Recognising and Correcting Running Form Mistakes

Recognising and Correcting Running Form Mistakes

 

The greatest majority of amateur runners (and some aspiring professionals, as well) are complaining of the inability to exceed a specific threshold in terms of running endurance or speed. They are trying other associated types of exercises, such as strength building and cardio, but there doesn’t seem to be the slightest improvement in their running speed or duration.

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Surprisingly enough, all these athletes do not take into consideration one critical aspect which prevents them to reach top performance: running posture, or form. However, a good running posture is essential to optimise the use of your energy, improve aerodynamics and prevent muscle fatigue.

 

There are five very common running posture mistakes which a lot of people make. In some of these cases, athletes actually believe that these wrong postures help them run faster and increase their endurance. These are:

 

  1. Slow Cadence

Cadence is the number of times your feet hit the ground per minute and it has a mathematical importance in achieving top running speed. Running speed is calculated as the multiplication between stride length and stride frequency. Cadence is the stride frequency in this equation.

 

Now, if you think that you are running faster if you throw your leg forward as far as it goes, you are mistaken. It is true that a longer stride means that you cover more distance in one stride, but it also decreases your cadence. And with low cadence and over-exertion of the hip muscles and tendons, fatigue will set in faster. Moreover, you risk injury in your hip and upper leg muscles.

 

  1. Asymmetrical Running

Do you feel that one of your leg feels more fatigued and in pain than the other? This is the result of an asymmetrical running pattern. It means that you put more body weight on one leg than on the other, effectively reclining to one side or another. You may not notice this problem while you are running, but you will observe the after effects – pain, reduced mobility and less strength in one leg.

 

The best solution is to have a physical therapist observe you while running, identify the problem and recommend the best combination of exercises to get rid of your unhealthy habit.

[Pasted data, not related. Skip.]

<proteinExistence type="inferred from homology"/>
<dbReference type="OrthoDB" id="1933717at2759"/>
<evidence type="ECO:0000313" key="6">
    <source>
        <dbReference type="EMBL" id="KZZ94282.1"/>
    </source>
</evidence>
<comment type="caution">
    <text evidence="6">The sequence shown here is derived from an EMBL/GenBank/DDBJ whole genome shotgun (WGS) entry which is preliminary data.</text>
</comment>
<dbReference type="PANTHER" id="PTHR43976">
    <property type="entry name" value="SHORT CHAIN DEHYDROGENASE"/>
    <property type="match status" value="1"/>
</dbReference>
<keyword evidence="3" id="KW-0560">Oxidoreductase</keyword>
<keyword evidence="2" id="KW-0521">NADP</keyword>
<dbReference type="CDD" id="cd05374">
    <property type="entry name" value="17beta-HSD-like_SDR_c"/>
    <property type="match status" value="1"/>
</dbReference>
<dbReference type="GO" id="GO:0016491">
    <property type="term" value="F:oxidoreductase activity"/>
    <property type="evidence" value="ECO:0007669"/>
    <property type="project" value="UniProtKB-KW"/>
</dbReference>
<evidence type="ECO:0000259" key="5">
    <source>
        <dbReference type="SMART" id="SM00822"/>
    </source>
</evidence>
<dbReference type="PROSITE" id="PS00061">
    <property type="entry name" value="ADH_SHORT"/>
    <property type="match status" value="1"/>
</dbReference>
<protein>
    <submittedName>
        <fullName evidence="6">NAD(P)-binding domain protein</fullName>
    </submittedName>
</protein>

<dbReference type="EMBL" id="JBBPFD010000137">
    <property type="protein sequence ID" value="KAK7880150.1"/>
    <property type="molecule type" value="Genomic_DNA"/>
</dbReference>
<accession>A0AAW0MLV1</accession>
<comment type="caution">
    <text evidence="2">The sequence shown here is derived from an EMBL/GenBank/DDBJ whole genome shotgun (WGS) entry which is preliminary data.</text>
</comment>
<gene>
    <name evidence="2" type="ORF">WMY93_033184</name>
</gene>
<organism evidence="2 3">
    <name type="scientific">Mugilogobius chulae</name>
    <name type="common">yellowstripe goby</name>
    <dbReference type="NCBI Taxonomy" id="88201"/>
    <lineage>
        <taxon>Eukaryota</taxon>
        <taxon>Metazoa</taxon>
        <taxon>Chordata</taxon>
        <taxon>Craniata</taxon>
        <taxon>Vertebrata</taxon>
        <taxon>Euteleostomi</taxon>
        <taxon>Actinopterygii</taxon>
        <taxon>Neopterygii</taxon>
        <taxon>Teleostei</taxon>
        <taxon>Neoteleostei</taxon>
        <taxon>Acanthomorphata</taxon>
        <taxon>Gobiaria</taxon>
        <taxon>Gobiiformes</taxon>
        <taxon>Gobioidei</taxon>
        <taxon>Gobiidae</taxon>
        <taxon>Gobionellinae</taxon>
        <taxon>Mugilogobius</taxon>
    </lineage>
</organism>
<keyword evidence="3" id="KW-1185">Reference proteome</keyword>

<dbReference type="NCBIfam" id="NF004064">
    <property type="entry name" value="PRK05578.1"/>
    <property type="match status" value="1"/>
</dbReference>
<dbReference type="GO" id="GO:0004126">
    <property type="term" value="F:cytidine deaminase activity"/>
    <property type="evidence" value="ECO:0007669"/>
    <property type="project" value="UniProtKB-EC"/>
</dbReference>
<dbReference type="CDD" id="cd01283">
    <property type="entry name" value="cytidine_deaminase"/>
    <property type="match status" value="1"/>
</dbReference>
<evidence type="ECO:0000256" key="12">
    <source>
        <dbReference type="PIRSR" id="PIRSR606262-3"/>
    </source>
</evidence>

1. Arm Swing and Fist Clenching

This is the type of running form mistakes when you actually think that you are helping yourself run farther and faster. When you clench your fists, lift up your shoulders and pump your elbows vigorously up and down, you commit the so-called “chicken wings” posture mistake.

 

As you upper body tenses, your energy is actually split between the upper and lower parts of your body and you will never achieve top performance. If you want to understand the importance of a relaxed upper body, look at professional sprint runners in slow motion: their jaw and shoulders are relaxed, their elbow swing is natural and their whole upper body moves in a relaxed flow with the rest of the body.

 

  1. Fore-Running When You Are a Heel-Runner

You may think that it is more efficient to run putting more pressure on your forefoot, when your natural running type is putting pressure on your heel. Trying to change the natural way your body moves is completely detrimental to you. No matter what TV experts and fitness gurus say, your body knows best how to use up energy and achieve top running speed.

 

If your leg muscles are not strong enough to support a forefoot running style, then attempting it will lead to fatigue, muscle cramps and poor performance.

 

  1. Inward Knee Collapse

When you run, your knees should be aligned with your hips, not bow inwardly. This is a sign that you are not working your gluteal muscles properly; thus, your hip muscles are weak and cannot support your body weight while running. In this case, your weight is transferred from the hips to the knees.

 

You must realise that having fatigued knees after a run is not a normal consequence of the effort, but the result of inward knee collapse. The quickest fix is to ask a physical therapist to recommend a set of exercises to strengthen your gluteal and hip muscles.

 

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